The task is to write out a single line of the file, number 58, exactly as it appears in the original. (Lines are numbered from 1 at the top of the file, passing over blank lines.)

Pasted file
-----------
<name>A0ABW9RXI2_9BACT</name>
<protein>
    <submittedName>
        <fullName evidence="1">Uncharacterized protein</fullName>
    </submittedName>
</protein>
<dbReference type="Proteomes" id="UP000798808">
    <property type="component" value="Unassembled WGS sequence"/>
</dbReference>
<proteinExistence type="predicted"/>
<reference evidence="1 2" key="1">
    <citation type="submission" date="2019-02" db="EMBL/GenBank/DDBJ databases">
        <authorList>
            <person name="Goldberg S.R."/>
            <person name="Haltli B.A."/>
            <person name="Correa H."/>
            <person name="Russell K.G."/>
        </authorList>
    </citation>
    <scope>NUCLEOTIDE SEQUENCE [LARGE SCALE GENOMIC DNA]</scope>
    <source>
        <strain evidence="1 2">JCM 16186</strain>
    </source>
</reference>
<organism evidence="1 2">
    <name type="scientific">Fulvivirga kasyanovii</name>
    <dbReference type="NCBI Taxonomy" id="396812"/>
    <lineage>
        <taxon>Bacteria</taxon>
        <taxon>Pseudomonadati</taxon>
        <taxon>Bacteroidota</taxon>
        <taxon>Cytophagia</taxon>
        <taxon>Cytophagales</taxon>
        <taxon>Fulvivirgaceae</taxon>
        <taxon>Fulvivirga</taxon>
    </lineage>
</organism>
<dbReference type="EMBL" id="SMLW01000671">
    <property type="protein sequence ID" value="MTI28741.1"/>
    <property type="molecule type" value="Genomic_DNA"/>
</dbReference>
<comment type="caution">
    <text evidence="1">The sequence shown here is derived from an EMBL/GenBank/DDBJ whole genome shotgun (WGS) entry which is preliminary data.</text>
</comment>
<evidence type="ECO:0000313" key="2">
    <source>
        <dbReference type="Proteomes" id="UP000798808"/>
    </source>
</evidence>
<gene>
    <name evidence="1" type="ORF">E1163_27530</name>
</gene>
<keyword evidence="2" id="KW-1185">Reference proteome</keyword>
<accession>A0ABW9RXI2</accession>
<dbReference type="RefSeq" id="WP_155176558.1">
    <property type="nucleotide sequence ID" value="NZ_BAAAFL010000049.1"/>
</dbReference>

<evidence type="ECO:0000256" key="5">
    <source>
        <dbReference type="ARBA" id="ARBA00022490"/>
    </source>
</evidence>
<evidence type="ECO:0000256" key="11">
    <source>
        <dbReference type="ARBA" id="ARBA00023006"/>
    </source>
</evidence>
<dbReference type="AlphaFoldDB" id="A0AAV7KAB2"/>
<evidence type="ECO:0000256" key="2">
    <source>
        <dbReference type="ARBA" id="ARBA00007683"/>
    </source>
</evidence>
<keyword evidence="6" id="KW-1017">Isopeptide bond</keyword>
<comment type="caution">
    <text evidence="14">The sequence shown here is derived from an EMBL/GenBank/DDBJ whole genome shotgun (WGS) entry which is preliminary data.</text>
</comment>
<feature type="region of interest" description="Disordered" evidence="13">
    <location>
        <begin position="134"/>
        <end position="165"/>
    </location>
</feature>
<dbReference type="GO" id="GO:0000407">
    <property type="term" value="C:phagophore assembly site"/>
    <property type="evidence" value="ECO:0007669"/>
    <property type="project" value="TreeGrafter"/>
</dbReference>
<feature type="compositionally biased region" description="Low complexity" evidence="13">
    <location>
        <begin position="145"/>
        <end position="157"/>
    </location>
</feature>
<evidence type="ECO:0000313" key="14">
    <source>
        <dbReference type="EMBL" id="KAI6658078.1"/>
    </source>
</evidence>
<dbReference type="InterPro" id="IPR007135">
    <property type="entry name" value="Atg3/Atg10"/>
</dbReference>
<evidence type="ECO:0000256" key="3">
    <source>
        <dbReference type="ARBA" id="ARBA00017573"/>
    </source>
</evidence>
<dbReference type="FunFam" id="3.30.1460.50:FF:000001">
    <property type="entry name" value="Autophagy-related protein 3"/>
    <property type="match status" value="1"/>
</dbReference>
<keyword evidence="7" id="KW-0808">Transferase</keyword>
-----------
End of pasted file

<evidence type="ECO:0000256" key="5">